"Roger that Tower, this is Victor Foxtrot, coming round to heading of 350 degrees Tango, and altitude reducing to one five zero zero, I am cleared for approach, on runway 19, I see the lights, thank you Tower. I am reducing power and making final approach, wheels down and locked! I have all greens on my panel! I owe you, Tower. Victor Foxtrot, out." The pilot responded to her, as his large passenger jet banked gracefully, and slid from the air onto the designated runway, followed by a cavalcade of fire engines and emergency vehicles.
Less than an hour before her shift should have ended, Victor Foxtrot had radioed in from somewhere over the American Midwest informing Air Traffic Control that their onboard computer was malfunctioning and that the rest of the flight and landing at Toronto's Pearson International would be manual, hands on, with no computer aids. As shift supervisor she had taken the information to the Air Controller Administrator, who had told her that Victor Foxtrot was hers, "Just get the bird down safely", was his only instruction.
Shelle looked at the clock above her station and cursed under her breath, she was late, she was so fucking late, that it wasn't worth even phoning to apologize. Shit, shit, shit! Two hours ago, she should have been sitting at a restaurant, having dinner with Marnie, discussing their future. She had finally gotten the bird down safely, but, Marnie would be impossible to deal with now, she knew. She hit Marnie's number on her cell, and was immediately transferred to voicemail. She stuffed her things and Iridium Motorola cellular phone, into a bag, while pulling the headset from her head, grabbed and zippered up her parka, and headed out the door to the car park, and ignored the congratulatory pats on her back, from her co-workers on shift.
She took no notice of the slushy snow or legal speed limit as she sped her Jeep Cherokee away from the airport and towards the city on the freeway, brushing her unruly spiked hair with her fingers while looking into the rearview mirror and ignoring the dark circles around her eyes. In her heart she knew Marnie would have left the restaurant and gone home to their apartment, by now. That she would find Marnie in bed crying or so pissed off that she'd end up sleeping on the sofa in the living room, but she had to make the effort to get to the restaurant and empty table, if only to satisfy herself, that she could say, she had made the effort.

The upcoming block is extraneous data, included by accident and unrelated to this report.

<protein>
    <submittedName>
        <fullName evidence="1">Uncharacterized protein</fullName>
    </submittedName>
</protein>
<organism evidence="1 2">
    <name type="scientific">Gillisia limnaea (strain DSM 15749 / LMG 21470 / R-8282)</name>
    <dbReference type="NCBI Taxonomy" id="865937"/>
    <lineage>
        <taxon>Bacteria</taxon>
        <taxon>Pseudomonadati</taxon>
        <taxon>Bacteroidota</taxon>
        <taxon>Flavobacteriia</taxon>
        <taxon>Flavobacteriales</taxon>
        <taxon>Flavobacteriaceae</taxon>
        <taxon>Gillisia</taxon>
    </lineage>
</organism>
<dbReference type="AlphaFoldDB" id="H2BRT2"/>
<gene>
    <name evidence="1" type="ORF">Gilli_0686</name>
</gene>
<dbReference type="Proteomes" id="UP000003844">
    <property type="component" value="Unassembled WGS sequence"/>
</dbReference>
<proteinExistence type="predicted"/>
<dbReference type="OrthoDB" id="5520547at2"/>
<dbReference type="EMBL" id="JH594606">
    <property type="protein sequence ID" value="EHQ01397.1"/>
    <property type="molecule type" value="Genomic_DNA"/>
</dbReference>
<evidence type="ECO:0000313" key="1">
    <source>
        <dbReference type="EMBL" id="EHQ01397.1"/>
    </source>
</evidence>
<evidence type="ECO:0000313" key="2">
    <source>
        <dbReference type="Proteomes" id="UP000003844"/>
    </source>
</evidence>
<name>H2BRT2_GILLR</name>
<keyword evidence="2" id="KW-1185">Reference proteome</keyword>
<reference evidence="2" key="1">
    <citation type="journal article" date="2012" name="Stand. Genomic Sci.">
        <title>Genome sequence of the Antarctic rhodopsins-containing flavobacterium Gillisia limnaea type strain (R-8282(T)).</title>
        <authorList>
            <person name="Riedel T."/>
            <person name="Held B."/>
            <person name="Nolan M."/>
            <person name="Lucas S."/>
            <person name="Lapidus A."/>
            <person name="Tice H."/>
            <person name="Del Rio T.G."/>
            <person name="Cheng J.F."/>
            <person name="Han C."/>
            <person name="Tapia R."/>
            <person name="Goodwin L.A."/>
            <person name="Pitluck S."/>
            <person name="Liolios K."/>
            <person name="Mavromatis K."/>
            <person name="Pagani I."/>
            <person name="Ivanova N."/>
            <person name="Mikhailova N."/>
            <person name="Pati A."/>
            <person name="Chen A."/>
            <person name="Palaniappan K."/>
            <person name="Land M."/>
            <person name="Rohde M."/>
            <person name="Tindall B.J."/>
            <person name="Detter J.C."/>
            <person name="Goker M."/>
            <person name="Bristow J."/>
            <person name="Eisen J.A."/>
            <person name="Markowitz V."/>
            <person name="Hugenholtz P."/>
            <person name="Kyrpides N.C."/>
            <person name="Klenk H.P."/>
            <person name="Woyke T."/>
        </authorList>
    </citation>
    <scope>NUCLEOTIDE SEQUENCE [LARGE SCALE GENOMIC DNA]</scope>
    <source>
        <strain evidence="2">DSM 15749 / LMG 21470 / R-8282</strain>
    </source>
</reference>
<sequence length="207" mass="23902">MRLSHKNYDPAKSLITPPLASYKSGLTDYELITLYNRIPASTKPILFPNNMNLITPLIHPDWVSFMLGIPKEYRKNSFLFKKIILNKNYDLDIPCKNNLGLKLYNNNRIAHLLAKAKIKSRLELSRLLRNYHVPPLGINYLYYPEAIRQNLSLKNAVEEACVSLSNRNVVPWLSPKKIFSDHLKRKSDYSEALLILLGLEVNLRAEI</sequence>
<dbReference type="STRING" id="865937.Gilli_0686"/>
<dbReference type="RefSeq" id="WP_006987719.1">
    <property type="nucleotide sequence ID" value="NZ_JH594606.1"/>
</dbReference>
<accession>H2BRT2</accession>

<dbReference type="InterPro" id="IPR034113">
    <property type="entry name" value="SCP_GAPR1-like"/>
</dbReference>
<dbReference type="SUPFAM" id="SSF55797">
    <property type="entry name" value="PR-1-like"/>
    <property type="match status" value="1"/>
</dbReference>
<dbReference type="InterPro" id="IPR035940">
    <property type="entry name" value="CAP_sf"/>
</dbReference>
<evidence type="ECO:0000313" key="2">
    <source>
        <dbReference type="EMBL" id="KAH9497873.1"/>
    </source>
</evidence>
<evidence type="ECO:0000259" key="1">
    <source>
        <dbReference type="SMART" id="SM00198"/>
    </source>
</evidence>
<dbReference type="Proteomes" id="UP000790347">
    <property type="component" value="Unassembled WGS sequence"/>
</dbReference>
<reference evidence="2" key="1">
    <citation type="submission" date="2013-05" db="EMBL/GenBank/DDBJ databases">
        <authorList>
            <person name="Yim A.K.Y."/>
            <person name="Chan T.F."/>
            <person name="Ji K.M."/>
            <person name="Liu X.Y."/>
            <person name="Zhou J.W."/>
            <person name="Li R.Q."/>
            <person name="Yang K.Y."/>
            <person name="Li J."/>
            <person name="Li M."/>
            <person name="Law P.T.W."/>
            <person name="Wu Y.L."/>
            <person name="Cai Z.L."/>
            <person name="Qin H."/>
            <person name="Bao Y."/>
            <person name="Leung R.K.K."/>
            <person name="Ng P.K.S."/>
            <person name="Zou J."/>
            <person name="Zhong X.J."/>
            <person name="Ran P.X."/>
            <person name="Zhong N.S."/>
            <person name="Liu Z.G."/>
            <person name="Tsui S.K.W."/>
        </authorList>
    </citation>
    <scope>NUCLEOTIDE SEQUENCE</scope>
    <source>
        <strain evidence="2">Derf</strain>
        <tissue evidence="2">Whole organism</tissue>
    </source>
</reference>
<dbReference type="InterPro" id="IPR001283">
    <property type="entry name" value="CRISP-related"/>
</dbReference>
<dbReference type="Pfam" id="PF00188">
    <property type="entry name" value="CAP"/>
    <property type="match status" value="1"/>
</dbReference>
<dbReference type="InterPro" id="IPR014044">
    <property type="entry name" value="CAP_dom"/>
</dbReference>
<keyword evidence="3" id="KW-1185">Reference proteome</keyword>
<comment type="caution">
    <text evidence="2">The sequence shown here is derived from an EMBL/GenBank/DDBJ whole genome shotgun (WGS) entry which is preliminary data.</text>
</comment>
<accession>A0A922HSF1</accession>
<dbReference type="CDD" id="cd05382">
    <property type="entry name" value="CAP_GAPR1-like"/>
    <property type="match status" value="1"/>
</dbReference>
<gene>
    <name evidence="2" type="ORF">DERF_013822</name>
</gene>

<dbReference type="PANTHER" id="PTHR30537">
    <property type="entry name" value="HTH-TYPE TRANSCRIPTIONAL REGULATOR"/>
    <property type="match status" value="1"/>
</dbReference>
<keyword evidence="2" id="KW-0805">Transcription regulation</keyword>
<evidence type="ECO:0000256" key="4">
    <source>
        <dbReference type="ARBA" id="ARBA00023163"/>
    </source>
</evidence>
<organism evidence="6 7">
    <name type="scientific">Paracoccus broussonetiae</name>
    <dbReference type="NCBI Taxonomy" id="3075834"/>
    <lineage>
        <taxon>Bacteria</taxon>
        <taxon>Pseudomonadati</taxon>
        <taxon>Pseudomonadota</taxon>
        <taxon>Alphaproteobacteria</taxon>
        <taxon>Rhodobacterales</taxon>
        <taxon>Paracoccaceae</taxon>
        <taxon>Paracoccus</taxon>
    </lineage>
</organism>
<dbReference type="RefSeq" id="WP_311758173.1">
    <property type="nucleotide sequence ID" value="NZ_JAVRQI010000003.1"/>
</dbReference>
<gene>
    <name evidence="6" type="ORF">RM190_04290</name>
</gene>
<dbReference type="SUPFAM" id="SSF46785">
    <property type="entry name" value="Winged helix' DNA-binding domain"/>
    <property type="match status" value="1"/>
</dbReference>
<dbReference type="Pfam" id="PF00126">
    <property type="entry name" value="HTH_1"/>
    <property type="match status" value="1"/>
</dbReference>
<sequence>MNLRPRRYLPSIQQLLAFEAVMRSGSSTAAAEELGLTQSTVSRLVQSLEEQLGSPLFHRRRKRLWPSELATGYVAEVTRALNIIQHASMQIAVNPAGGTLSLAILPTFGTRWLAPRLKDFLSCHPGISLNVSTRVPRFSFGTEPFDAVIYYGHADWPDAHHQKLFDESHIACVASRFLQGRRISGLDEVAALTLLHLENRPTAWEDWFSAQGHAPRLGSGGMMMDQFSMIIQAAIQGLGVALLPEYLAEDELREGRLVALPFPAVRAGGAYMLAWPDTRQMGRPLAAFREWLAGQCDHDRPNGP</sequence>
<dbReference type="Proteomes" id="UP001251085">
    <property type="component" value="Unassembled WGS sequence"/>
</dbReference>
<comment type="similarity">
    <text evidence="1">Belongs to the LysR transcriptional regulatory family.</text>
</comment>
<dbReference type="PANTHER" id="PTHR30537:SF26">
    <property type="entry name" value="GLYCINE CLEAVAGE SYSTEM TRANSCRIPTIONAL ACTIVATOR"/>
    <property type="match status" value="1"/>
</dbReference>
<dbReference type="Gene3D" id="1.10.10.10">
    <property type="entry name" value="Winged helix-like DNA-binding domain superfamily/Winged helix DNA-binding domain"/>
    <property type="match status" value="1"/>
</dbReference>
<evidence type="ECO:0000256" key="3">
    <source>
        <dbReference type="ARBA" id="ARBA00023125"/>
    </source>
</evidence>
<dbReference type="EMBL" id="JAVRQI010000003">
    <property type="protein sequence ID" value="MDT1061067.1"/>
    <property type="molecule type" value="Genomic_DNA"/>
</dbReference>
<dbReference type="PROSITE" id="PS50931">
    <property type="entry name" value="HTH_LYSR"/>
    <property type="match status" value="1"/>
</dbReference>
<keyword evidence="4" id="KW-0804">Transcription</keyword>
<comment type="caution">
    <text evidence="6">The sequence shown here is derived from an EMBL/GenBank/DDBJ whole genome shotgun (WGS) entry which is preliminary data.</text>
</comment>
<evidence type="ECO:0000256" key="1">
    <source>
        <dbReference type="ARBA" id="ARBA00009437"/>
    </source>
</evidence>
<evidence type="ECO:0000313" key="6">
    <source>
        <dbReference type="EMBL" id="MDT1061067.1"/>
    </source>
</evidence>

It was close to eleven, almost three hours late, when she found a parking spot near the rather pretentious Provincial French Restaurant that Marnie fancied. The Maitre D spotted her as soon as she entered, his nose rose instantly, Shelle knew trouble when she saw it, and this was trouble. He cut a path like Moses parting the waters, as he bore down on her, holding out a piece of paper, the sneer not disguised, his mustached upper lip actually quivered as he handed her Marnie's note written on the bottom of a bill. There were just two words scratched almost right through the paper, succinctly "Fuck You"